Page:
The power of differences

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I have been fortunate to have had many different “careers.” Serving in the Navy in a variety of locations; as a quality leader and operations executive for a manufacturing company; on the Puyallup School Board; in both the Washington State House and Senate (and they are shockingly different cultures); and now in Pierce County.  Each of these jobs has given me the opportunity to work in different organizations with different missions and cultures, with wide a variety of people, addressing important challenges.  These experiences have strengthened my own belief in the power of differences.

Each of these experiences also taught me two critically important principles.

First, strong teams are made up of a diverse set up people with different skills, backgrounds and talents. Second, to best serve our community, we need to reflect that community in all of its richness, variety and mixture of perspectives.

As a Seabee, I served as part of a diverse leadership team—and we were much more effective for it. On the school board, I saw clearly how having a workforce that reflected our student body was key to serving all our students. And in the legislature, I learned that nobody has a monopoly on good ideas.

My own Executive Team reflects my belief in the power of differences. I intentionally selected people who provide a range of backgrounds and ideas.  We don’t always agree or see things the same way.  I expect us to push and challenge each other. And, I believe that debate makes our work and policy decisions stronger. And that belief is supported by some interesting research that shows decisions made and executed by diverse teams deliver 60% better results!

This is some background into why we recently launched an important countywide Diversity, Equity and Inclusion (DEI) initiative. The mission: To promote and foster a workplace culture in Pierce County that embraces, demonstrates, and celebrates the principles of diversity, equity and inclusion, reflecting the community in which we serve and live.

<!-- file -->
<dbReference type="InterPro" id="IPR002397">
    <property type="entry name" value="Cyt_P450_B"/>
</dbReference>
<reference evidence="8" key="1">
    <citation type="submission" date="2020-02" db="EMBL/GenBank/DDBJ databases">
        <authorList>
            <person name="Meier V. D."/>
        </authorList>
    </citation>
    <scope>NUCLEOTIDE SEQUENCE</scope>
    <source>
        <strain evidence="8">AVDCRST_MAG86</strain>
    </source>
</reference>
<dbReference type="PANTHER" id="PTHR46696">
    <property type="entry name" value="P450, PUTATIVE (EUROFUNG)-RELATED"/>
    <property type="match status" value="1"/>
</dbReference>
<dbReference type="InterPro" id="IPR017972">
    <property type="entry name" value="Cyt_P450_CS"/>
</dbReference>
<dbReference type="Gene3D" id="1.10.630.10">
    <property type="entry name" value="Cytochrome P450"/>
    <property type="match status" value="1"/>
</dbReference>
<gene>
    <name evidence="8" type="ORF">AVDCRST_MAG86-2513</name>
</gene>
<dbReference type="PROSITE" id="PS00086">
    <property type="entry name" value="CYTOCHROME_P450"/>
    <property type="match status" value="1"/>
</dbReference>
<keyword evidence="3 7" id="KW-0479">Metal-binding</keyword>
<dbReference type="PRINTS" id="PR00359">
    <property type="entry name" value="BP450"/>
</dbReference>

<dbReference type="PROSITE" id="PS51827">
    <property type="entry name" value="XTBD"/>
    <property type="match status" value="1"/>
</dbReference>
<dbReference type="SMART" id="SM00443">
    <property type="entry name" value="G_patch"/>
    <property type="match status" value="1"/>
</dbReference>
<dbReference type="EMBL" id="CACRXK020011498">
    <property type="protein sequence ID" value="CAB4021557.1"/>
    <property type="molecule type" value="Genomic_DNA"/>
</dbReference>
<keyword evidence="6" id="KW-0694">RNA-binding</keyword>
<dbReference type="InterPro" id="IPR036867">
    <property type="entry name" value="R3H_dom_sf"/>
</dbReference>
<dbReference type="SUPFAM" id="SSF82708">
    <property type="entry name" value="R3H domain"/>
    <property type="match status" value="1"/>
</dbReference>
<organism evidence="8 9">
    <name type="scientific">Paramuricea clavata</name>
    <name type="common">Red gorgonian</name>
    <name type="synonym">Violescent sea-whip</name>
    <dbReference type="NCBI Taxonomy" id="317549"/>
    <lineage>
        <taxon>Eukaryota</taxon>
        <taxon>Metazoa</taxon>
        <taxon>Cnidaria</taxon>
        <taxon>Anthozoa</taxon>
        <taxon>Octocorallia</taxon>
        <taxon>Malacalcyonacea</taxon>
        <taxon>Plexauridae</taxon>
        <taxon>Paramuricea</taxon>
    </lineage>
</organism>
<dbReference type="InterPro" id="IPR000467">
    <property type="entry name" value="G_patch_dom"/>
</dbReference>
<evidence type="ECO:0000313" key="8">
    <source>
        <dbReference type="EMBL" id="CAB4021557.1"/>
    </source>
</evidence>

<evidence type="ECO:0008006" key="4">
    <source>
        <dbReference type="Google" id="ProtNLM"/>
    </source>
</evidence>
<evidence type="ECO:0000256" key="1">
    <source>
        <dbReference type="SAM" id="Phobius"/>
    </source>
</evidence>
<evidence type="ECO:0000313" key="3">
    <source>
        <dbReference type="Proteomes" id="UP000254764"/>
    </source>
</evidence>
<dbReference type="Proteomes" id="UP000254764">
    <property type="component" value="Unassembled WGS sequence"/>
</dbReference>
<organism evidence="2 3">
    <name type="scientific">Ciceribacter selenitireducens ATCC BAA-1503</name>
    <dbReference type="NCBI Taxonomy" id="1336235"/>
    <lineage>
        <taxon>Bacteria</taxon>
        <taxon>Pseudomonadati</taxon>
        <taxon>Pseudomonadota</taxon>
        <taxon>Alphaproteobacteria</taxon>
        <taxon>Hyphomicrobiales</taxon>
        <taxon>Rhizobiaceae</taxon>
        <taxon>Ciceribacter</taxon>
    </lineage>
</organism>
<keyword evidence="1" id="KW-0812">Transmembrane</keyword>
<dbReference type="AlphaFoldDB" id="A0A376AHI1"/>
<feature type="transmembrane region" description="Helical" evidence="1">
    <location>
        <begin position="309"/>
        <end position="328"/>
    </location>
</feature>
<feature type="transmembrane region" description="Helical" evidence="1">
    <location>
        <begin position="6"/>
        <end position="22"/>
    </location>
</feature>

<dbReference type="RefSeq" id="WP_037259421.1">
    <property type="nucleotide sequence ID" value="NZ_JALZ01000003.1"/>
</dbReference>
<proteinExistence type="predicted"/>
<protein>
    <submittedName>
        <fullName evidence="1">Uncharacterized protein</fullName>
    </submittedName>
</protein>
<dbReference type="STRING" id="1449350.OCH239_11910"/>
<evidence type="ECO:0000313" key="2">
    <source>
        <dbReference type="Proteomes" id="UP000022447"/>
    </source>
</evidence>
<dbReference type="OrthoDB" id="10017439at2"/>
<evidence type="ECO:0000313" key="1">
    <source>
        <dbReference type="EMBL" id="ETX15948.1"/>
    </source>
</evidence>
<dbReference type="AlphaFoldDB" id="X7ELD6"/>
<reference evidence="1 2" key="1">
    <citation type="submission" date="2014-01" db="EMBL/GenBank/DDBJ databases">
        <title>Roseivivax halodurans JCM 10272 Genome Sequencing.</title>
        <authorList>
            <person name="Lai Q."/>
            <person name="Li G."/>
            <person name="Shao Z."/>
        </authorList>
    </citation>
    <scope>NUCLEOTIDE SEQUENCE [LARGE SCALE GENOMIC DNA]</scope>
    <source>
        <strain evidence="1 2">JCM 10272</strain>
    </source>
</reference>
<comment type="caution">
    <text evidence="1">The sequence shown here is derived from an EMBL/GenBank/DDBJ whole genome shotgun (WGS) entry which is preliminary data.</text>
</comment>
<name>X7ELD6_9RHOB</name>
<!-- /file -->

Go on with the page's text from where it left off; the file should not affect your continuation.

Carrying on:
As you can see on Open Pierce County, we only have an 8.6% employee turnover rate, but about 28% of our workforce is eligible for retirement in 2020. That means we tend to get employees who stay for a long time (as we’ve seen in our recent retirements of folks who have served for 25 – 40+ years!), but we could see a lot of turnover soon. That is both a tremendous challenge and opportunity to shape our workforce for the decades to come.

So, what’s ahead for DEI?  We are still in the planning stages, but I firmly believe that this work will enable us to better reflect, represent and serve our community.

At the same time, it’s important to keep in mind what this is not.

This is not about quotas.

We will not be checking boxes.

And, we are focused internally on Pierce County – where we have plenty of work to do.  At some point, we may be positioned to broaden our involvement, but not until we have addressed our critical internal work.

You may have questions about what we’re doing and why we’re doing it.  I hope you’ll email me.  Or you can send questions and comments to DEI@piercecountywa.gov.

Pierce County employees can view this website that’s been created to keep you posted on the team’s work.

I look forward to giving you updates as the DEI initiative moves forward!

As I close, I want to share an amazing story with you. Yesterday, I proudly accepted a heartfelt “thank you” on behalf of Pierce County Sheriff deputies, Roads crews, mechanics, Orting Fire and Rescue, and others who helped rescue people during the snow storm in East King County.  King County Councilmember Kathy Lambert (who represents much of this area) sadly shared that two people died trapped by the deep snow.  Then she looked me straight in the eye and said, “Many others would have died without the assistance of Pierce County.”

Thanks for a job well done, and thanks for reading,

Bruce

 

 

Bruce